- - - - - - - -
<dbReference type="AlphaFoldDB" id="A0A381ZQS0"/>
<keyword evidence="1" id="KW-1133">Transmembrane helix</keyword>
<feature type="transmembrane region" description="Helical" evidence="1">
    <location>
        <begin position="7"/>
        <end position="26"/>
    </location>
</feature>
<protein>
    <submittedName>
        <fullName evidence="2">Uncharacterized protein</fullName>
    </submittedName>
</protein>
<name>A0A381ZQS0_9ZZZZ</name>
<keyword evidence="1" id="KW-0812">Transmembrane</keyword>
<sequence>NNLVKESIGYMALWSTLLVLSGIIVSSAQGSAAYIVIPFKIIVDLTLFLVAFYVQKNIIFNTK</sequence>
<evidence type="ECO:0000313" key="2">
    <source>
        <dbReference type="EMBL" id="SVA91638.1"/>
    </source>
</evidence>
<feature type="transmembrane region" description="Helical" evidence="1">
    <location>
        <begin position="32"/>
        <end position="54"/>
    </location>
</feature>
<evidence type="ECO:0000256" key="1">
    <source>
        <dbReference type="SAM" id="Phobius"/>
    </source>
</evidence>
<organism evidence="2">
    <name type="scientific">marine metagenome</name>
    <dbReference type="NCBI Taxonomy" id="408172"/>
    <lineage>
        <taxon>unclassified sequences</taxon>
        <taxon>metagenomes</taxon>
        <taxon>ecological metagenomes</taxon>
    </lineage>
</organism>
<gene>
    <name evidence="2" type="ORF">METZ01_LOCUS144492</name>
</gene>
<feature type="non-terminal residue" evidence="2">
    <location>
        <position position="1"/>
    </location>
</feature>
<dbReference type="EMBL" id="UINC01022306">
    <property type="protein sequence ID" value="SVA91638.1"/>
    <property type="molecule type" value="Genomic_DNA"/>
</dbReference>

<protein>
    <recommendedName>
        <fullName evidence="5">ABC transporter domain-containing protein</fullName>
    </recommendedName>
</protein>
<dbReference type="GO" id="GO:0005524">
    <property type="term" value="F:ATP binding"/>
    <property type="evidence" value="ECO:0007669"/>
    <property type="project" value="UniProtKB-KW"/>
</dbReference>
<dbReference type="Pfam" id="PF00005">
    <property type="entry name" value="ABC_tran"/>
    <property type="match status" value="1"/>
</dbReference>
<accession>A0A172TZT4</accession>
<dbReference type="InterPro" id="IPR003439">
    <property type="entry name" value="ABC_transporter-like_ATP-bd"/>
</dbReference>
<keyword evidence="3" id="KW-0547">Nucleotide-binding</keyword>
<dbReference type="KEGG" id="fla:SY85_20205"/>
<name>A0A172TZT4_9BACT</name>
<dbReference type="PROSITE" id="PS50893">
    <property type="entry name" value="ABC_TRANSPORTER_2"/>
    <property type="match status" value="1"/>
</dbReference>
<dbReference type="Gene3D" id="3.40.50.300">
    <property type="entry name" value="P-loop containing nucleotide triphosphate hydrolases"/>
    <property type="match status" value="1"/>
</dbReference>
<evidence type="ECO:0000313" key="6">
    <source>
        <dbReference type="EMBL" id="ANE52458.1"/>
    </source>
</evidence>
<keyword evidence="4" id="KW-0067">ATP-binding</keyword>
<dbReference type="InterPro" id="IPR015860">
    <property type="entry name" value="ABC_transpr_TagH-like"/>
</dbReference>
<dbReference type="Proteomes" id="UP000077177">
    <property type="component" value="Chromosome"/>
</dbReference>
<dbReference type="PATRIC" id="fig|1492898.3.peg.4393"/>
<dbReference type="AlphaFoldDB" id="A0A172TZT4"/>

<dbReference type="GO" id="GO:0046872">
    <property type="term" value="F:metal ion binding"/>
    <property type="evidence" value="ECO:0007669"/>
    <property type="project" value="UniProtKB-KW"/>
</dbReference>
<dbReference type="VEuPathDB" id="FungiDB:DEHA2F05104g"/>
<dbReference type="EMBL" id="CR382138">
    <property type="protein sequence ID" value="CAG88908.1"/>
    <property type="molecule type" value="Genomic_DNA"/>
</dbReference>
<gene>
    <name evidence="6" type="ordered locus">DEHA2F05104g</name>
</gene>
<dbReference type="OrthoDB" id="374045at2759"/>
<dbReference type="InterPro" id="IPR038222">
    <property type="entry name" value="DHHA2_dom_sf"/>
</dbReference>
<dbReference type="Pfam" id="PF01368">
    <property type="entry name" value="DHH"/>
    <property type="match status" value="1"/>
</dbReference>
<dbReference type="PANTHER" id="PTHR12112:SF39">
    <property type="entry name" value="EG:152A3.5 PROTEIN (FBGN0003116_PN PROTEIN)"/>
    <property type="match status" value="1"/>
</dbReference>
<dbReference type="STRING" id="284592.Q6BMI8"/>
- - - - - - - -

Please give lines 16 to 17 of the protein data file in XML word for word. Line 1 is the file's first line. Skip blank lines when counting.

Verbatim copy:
<sequence>NNLVKESIGYMALWSTLLVLSGIIVSSAQGSAAYIVIPFKIIVDLTLFLVAFYVQKNIIFNTK</sequence>
<evidence type="ECO:0000313" key="2">